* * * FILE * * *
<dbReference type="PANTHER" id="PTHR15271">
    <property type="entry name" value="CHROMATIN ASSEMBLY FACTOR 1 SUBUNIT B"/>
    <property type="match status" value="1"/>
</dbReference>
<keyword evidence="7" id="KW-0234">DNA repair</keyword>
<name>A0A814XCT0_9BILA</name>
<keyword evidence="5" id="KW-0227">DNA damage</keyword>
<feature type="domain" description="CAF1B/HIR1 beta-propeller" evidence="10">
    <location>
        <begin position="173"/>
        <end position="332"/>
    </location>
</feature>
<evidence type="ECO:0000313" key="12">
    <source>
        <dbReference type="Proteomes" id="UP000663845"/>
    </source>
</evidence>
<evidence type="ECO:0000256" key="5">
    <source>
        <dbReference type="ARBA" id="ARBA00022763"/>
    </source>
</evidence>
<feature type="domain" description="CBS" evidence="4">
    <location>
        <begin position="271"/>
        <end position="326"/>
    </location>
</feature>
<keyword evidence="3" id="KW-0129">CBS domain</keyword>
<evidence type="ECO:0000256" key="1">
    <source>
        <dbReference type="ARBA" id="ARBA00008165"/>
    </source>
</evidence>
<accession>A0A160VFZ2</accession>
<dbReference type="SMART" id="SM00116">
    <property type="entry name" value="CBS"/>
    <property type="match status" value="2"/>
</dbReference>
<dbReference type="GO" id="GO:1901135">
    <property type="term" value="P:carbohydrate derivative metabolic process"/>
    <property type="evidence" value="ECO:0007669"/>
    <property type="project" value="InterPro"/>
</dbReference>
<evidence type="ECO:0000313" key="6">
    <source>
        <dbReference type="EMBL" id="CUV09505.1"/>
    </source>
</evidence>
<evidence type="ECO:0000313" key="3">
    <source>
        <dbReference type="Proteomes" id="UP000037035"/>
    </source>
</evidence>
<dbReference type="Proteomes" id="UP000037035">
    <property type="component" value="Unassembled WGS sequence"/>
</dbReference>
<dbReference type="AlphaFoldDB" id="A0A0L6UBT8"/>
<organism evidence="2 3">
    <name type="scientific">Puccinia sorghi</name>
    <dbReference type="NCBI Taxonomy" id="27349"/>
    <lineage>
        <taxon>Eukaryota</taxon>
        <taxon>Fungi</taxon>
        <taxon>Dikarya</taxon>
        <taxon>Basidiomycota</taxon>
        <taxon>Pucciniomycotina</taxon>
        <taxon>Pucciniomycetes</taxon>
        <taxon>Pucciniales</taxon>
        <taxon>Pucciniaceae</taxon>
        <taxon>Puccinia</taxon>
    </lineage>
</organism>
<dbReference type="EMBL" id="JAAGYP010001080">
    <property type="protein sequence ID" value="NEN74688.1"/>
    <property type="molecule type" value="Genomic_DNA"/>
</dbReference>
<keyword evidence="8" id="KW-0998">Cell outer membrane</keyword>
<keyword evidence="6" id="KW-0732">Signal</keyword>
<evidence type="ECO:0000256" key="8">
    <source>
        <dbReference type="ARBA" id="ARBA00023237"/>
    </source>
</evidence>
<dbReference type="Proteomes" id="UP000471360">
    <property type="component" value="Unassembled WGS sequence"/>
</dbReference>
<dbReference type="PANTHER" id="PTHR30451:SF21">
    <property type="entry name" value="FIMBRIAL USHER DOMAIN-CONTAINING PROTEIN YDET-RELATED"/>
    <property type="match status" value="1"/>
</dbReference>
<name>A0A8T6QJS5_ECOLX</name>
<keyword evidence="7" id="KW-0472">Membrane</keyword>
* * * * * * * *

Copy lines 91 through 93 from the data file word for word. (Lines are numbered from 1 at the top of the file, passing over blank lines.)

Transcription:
    <property type="match status" value="1"/>
</dbReference>
<name>A0A8T6QJS5_ECOLX</name>